COLOMBO: Mahinda Rajapaksa, Leader of the Opposition in the Sri Lankan parliament and a former Sri Lankan President, has strongly urged the governments of India and Sri Lanka to revive the “Troika” system which managed relations between the two countries during the crucial final phase of the war against the separatist Liberation Tigers of Tamil Eelam (LTTE).

Speaking on India-Sri Lanka relations at “The Huddle 2019” organized by The Hindu in Bengaluru on Saturday, Rajapaksa said: “You would recollect that a novel mechanism was in place during our time in government and in particular when we, as a country, fought against the most cruel terrorist organization in the world. The Troika, as it was known, helped in no small measure to build a bridge between the leaderships and the associated thought processes of our two countries and thus prevented any misunderstandings when Sri Lanka was engaged in a crucial war against terrorism.”

The relationship in the Troika was “friendly and casual” and that produced the desired outcome, Rajapaksa said.

“I say without any hesitation, that India’s deep understanding of our government’s motive was a key factor that helped us eradicate terrorism. The respective leaderships were consistently and continuously briefed by the relevant Troika thus promoting the high level of understanding that was required to keep the relationship dynamic,” he added.

In 2008, when Eelam War IV was in its critical last stage, the then Indian High Commissioner in Sri Lanka, Alok Prasad, prompted by Sri Lankan Defense Secretary Gotabaya Rajapaksa, asked Lalith Weeratunga, Secretary to the then Sri Lankan President Mahinda Rajapaksa, if Colombo would appoint three people close to the President to constantly be in touch with a similar group of people in India to manage India-Sri Lanka relations as the war was on.

President Rajapaksa responded promptly and named Basil Rajapaksa, at that time Senior Advisor to the President; Gotabaya Rajapaksa, the then Defence Secretary; and Lalith Weeratunga, the then Secretary to the President; as his “Troika”.

High Commissioner Alok Prasad then informed President Rajapaksa that India had named M.K. Narayanan, National Security Advisor, Shiv Shankar Menon, Foreign Secretary and Vijay Singh, Defence Secretary, as India’s “Troika.”

The two Troikas met frequently and informally, and sorted out many matters with ease.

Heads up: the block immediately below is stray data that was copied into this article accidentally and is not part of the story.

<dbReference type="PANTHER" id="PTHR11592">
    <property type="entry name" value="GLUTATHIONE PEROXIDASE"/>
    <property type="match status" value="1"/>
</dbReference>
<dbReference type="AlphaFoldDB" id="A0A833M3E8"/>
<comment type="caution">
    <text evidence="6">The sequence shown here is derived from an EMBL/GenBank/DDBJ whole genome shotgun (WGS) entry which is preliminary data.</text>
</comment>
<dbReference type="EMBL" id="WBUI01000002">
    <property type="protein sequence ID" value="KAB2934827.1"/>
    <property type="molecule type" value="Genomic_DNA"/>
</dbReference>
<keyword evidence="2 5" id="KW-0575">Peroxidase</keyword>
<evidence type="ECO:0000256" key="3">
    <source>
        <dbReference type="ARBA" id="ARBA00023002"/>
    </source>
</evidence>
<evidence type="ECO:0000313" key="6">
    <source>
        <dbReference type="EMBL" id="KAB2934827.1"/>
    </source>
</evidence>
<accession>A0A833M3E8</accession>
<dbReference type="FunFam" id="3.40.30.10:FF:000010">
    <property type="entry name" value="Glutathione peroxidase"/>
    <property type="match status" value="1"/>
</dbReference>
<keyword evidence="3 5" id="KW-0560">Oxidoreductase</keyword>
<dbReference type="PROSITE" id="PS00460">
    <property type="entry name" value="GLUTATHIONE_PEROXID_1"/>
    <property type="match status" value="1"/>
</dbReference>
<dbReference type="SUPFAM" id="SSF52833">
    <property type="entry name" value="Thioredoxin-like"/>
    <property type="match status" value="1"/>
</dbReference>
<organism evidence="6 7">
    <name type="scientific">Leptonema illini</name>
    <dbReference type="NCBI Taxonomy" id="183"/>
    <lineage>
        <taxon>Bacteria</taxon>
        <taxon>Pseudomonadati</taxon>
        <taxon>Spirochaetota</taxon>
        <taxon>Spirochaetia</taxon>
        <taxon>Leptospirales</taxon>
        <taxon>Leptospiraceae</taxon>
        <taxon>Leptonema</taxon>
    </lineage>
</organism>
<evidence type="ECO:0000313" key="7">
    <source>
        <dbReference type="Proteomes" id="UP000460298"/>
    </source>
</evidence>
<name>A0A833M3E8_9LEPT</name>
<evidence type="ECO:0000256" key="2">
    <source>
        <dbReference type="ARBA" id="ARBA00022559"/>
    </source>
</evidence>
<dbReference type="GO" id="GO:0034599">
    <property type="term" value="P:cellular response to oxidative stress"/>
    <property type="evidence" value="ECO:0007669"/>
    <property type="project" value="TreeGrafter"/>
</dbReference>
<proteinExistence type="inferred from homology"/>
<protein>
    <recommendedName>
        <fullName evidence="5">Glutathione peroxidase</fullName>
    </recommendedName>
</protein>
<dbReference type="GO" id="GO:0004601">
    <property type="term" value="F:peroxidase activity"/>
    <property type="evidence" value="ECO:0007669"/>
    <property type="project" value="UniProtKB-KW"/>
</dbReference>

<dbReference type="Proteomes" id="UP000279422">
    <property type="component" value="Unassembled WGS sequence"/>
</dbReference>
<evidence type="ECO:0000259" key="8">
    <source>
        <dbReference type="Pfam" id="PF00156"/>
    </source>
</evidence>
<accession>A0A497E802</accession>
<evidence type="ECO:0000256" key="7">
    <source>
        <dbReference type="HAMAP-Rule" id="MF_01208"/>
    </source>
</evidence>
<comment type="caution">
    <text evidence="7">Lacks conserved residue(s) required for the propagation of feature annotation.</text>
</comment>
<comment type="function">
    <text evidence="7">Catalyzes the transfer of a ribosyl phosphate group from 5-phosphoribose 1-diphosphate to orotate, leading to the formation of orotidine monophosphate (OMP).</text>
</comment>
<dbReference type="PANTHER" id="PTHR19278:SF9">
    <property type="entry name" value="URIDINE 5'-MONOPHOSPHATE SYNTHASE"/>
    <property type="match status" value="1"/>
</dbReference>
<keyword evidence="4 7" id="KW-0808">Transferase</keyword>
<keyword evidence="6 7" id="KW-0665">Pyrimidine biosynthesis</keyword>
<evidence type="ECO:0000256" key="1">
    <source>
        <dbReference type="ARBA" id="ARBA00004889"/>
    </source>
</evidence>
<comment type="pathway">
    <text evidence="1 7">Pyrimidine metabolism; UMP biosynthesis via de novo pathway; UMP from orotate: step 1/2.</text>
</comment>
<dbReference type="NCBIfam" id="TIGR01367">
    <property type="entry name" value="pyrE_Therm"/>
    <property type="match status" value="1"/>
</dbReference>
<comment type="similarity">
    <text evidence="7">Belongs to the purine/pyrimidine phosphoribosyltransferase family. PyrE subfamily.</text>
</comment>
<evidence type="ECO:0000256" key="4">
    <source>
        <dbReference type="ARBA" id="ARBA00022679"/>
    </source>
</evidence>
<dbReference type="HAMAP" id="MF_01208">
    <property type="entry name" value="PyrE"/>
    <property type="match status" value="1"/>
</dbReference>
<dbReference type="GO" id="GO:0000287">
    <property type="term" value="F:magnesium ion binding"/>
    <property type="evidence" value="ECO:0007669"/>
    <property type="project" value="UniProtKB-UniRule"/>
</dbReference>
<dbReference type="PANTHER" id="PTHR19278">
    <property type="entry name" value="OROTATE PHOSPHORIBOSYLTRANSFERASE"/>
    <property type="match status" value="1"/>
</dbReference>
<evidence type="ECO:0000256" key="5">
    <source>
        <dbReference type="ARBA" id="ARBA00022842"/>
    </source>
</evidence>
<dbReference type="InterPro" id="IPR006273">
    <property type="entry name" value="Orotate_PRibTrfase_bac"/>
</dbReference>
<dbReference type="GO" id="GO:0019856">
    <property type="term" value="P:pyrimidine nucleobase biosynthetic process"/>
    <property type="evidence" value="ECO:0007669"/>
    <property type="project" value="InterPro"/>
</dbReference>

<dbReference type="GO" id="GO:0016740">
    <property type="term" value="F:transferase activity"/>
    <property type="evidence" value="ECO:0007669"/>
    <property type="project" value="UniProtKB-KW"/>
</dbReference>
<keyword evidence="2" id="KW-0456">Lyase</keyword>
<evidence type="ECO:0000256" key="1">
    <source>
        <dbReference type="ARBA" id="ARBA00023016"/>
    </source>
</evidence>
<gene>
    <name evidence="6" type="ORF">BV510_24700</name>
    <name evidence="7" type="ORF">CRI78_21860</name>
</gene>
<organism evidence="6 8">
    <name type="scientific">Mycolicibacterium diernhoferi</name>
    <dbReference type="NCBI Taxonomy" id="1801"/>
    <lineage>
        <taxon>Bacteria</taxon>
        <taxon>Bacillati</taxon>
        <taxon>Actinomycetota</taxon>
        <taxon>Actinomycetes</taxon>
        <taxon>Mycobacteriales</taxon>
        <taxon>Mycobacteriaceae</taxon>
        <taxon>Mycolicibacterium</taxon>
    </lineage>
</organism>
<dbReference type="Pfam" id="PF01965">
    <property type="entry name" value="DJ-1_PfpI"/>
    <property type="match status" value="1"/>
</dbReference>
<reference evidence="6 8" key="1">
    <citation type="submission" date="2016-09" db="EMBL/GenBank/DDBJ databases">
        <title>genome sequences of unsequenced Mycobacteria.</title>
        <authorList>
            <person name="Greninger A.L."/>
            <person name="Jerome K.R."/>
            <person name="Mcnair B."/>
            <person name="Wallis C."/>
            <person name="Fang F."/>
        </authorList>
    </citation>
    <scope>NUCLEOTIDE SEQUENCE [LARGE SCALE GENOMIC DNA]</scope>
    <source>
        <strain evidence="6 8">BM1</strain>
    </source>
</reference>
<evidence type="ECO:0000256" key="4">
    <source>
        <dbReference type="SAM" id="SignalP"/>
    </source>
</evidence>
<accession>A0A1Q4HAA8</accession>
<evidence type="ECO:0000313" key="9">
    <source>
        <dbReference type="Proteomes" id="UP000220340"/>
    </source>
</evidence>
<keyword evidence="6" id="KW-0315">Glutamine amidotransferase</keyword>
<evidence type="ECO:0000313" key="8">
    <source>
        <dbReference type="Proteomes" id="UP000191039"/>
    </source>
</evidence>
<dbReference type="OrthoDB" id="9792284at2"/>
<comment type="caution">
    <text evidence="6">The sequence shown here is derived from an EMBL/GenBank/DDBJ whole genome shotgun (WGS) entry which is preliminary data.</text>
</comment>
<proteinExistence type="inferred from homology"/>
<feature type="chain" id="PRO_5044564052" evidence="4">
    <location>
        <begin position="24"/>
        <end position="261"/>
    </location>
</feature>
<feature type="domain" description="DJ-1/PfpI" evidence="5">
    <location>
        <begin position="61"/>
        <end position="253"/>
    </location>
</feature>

Writing about the value of the Troika, Lalith Weeratunga said: “In my opinion, this initiative was more useful to Sri Lanka than to India because we were then in the thick of fighting the LTTE and it was crucial that India was fully aware of what the Sri Lankan government and its Armed Forces were doing. The personnel involved in the Troika could not only place facts with authenticity, but could also take decisions on behalf of their respective governments. Had there been any issue arising out of these discussions, any member in either of the teams could be on the phone to the leadership and obtain advice on further action.”

It is this mechanism which Rajapaksa wanted revived in his speech in Bengaluru because he believed that “through an active dialogue any misunderstandings could be averted.”

Further justifying the revival of Troika, Rajapaksa said: “The traditional government to government dealings alone cannot give shape to our future relations because the world is becoming more complex by the day. However, political leaders would continue to play the most coveted role as they determine policies, be it foreign, economic, security, and a host of other policies that would impinge on our bilateral relations.”

“Tangibles like these are easier to monitor and even control, but intangibles pose grave threats. Political leaders and other societal leaders must always keep a tab on the intangibles; for instance, a wrong word from a leader would sour the relations as we have witnessed in the past.”

“It would not be out of place for me to state upfront that a strong mechanism at the country-to-country level, fully endorsed and supported by each of our governments, should be in place to clear any misunderstandings that may crop up from time to time. The Troika system should have been a forum that we should have continued. Perhaps there is still opportunity to bring it back from 2020.”

Turning to the importance of having a Troika mechanism for ensuring national security, Rajapaksa said: “Interestingly, in recent times, maritime security in the Indian Ocean has become an important issue in regard to respective national security of our two countries. In future bilateral relations, Indian Ocean maritime security too would be an important aspect in forging a well-founded strategy. In all these, I strongly believe that a vibrant, on-going dialogue between the two countries would ensure each other’s national security. This dialogue, as I have emphasized earlier, should transcend the normal diplomatic boundaries and there are experiences such as the Troika that we could draw from.”

Rajapaksa obliquely alluded to the alleged Indian role in bringing about the regime change in Sri Lanka in 2015 in which he lost power. He said this was due to the lack of communication.